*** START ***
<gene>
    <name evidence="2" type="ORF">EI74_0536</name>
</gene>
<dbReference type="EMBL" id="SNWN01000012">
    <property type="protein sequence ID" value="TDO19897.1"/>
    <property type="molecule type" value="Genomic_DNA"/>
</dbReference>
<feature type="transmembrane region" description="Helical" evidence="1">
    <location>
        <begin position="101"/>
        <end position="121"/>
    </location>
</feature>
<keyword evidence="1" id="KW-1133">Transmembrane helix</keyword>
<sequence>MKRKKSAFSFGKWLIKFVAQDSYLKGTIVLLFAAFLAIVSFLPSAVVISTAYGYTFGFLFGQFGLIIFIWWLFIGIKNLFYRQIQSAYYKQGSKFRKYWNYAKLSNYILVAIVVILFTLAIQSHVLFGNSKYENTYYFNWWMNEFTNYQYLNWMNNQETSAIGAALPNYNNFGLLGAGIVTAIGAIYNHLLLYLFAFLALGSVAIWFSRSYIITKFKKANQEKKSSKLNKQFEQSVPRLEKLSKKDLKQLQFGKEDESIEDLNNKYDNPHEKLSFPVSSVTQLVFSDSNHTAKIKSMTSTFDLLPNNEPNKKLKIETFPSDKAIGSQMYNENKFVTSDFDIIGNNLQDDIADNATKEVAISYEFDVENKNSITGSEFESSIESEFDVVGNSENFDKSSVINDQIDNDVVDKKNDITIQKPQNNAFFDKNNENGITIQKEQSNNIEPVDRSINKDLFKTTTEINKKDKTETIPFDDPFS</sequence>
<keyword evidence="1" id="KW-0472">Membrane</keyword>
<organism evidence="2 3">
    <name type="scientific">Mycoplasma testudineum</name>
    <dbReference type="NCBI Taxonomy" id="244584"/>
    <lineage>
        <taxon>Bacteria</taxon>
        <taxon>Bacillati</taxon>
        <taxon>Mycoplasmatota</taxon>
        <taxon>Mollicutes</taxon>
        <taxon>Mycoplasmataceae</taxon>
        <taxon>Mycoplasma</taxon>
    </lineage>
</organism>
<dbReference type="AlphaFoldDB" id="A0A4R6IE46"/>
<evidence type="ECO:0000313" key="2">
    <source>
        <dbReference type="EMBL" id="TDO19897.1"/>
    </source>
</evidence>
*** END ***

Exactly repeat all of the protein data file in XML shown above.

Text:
<gene>
    <name evidence="2" type="ORF">EI74_0536</name>
</gene>
<dbReference type="EMBL" id="SNWN01000012">
    <property type="protein sequence ID" value="TDO19897.1"/>
    <property type="molecule type" value="Genomic_DNA"/>
</dbReference>
<feature type="transmembrane region" description="Helical" evidence="1">
    <location>
        <begin position="101"/>
        <end position="121"/>
    </location>
</feature>
<keyword evidence="1" id="KW-1133">Transmembrane helix</keyword>
<sequence>MKRKKSAFSFGKWLIKFVAQDSYLKGTIVLLFAAFLAIVSFLPSAVVISTAYGYTFGFLFGQFGLIIFIWWLFIGIKNLFYRQIQSAYYKQGSKFRKYWNYAKLSNYILVAIVVILFTLAIQSHVLFGNSKYENTYYFNWWMNEFTNYQYLNWMNNQETSAIGAALPNYNNFGLLGAGIVTAIGAIYNHLLLYLFAFLALGSVAIWFSRSYIITKFKKANQEKKSSKLNKQFEQSVPRLEKLSKKDLKQLQFGKEDESIEDLNNKYDNPHEKLSFPVSSVTQLVFSDSNHTAKIKSMTSTFDLLPNNEPNKKLKIETFPSDKAIGSQMYNENKFVTSDFDIIGNNLQDDIADNATKEVAISYEFDVENKNSITGSEFESSIESEFDVVGNSENFDKSSVINDQIDNDVVDKKNDITIQKPQNNAFFDKNNENGITIQKEQSNNIEPVDRSINKDLFKTTTEINKKDKTETIPFDDPFS</sequence>
<keyword evidence="1" id="KW-0472">Membrane</keyword>
<organism evidence="2 3">
    <name type="scientific">Mycoplasma testudineum</name>
    <dbReference type="NCBI Taxonomy" id="244584"/>
    <lineage>
        <taxon>Bacteria</taxon>
        <taxon>Bacillati</taxon>
        <taxon>Mycoplasmatota</taxon>
        <taxon>Mollicutes</taxon>
        <taxon>Mycoplasmataceae</taxon>
        <taxon>Mycoplasma</taxon>
    </lineage>
</organism>
<dbReference type="AlphaFoldDB" id="A0A4R6IE46"/>
<evidence type="ECO:0000313" key="2">
    <source>
        <dbReference type="EMBL" id="TDO19897.1"/>
    </source>
</evidence>